A few dozen protesters gathered in Tsim Sha Tsui today to protest Philippine President Rodrigo Duterte.
The controversial leader — internationally condemned for thousands of extrajudicial killings in his “war on drugs” and accused of tilting toward authoritarianism with legal attacks against activists, critics and the press — is currently in Hong Kong after attending an economic forum in China.
The protest, organized and supported by a mix of local and Filipino activist groups, began about 11am near the Intercontinental Hotel, where Duterte is staying during his three-day visit amid a heightened security presence.
Holding banners featuring photos of drug war victims, the small group, seemingly outnumbered by the police officers watching on, called for a “stop to the killings,” an “end to tyranny” and respect for human rights.
While speakers shared a microphone, decried the strongman leader and led intermittent chants, two women lay motionless on the ground with bloody bandages wrapped around their heads, a symbol of the thousands of extra judicial killings at the hands of Philippine state security forces implementing the president’s ruthless drug crackdown.
Speaking to Coconuts, one of the women, 52-year-old domestic worker Lucy Taa, said she had relatives killed back in her native Laoag City.
“They said [my relatives] were using the drugs but that was only a frame up. They never used drugs,” she said, who has worked in Hong Kong for 16 years. “Maybe six or seven [relatives] all die.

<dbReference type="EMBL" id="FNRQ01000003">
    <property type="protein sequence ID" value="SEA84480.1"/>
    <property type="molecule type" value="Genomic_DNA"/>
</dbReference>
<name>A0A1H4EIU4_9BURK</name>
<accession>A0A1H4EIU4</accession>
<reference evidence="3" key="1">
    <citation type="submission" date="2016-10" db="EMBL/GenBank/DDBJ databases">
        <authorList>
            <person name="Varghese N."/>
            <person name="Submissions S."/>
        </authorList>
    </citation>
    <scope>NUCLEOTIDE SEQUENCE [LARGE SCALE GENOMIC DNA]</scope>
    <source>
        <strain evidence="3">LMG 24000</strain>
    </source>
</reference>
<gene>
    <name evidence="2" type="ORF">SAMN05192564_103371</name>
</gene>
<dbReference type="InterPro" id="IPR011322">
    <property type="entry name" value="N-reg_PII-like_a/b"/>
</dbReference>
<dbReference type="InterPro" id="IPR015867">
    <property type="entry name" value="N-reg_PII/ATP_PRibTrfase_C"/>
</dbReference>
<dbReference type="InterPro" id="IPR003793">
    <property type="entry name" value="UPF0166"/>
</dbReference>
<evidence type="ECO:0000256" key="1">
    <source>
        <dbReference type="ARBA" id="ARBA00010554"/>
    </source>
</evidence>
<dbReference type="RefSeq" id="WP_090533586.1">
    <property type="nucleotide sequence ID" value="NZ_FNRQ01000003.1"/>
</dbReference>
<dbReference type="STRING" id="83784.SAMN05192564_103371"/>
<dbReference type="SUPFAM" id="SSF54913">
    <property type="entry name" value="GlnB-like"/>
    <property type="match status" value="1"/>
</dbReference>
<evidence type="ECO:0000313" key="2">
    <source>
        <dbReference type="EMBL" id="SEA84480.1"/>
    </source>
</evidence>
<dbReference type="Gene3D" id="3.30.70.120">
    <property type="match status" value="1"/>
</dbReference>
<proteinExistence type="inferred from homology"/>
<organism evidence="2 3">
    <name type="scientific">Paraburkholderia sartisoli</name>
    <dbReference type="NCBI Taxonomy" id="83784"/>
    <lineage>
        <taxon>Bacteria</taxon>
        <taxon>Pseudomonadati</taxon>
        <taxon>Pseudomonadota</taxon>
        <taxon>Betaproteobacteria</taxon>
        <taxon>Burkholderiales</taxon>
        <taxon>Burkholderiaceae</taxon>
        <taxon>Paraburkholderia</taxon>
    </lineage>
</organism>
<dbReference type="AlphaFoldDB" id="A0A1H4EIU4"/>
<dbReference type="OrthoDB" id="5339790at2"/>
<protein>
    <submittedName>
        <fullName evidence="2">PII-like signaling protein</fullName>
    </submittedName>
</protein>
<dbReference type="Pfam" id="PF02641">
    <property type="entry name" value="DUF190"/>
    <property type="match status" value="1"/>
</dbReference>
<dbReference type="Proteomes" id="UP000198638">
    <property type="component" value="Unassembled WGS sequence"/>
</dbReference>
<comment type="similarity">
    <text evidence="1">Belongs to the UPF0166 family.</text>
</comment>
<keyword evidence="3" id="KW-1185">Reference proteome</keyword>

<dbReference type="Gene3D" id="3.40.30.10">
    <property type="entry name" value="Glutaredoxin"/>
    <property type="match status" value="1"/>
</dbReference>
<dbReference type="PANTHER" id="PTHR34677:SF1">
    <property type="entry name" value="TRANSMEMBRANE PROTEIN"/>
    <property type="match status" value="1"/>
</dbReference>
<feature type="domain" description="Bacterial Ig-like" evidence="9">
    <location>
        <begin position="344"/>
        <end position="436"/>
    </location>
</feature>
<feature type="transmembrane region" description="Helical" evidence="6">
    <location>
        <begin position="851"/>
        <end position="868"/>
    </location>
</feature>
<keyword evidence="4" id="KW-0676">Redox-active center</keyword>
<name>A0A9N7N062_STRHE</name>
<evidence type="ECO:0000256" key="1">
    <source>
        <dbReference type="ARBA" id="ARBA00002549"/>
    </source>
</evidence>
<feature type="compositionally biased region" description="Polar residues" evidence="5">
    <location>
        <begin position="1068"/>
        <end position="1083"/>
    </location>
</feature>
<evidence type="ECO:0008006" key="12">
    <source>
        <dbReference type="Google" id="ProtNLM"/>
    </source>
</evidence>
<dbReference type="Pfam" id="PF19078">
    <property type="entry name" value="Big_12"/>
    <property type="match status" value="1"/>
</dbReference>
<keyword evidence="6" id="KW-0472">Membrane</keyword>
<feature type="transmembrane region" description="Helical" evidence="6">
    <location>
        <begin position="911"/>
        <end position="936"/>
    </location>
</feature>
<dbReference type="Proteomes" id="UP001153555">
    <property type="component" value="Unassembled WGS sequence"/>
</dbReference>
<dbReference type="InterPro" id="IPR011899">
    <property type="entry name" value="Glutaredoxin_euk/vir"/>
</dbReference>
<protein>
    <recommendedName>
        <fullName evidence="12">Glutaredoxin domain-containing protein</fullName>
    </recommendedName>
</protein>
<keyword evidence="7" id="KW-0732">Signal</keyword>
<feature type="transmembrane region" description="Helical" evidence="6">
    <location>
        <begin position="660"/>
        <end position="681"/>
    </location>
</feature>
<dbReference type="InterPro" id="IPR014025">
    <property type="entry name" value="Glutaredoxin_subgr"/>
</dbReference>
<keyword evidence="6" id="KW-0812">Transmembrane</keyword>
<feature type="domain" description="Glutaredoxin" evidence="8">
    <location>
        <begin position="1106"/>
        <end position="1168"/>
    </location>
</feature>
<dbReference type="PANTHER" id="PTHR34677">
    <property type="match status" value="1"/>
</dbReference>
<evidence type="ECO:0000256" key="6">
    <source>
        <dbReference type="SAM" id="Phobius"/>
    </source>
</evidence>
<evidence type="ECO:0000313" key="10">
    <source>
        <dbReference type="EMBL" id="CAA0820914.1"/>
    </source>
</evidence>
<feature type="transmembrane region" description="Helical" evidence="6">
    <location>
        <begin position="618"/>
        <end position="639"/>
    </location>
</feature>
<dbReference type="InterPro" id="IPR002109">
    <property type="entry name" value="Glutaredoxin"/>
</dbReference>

“We want to stop the killings in the Philippines, we don’t want this tyranny.”
Duterte is due this evening to address an invitation-only gathering of 2,000 members of the 189,000-string Filipino community in Hong Kong at the Kai Tak Cruise Terminal, where he will report on “developments” at home and listen to “concerns” of workers.
Despite facing international criticism, he remains hugely popular in the archipelago nation and among segments of its large oversea worker communities.
Speaking at the protest, Filipino domestic worker Melony Balaan, 42, said that sentiment among Hong Kong-based Filipinos was certainly mixed.
She said while many gravitated toward the president’s message of “change,” others, like herself, saw nothing but a lack of job opportunities at home and continued corruption.
“He says he wants to remove corruption but, in fact, he’s protecting corruption. A lot of us are not supporting Duterte because we’re looking at what he’s doing, there’s killing and impunity. It’s the poor people who are killed.”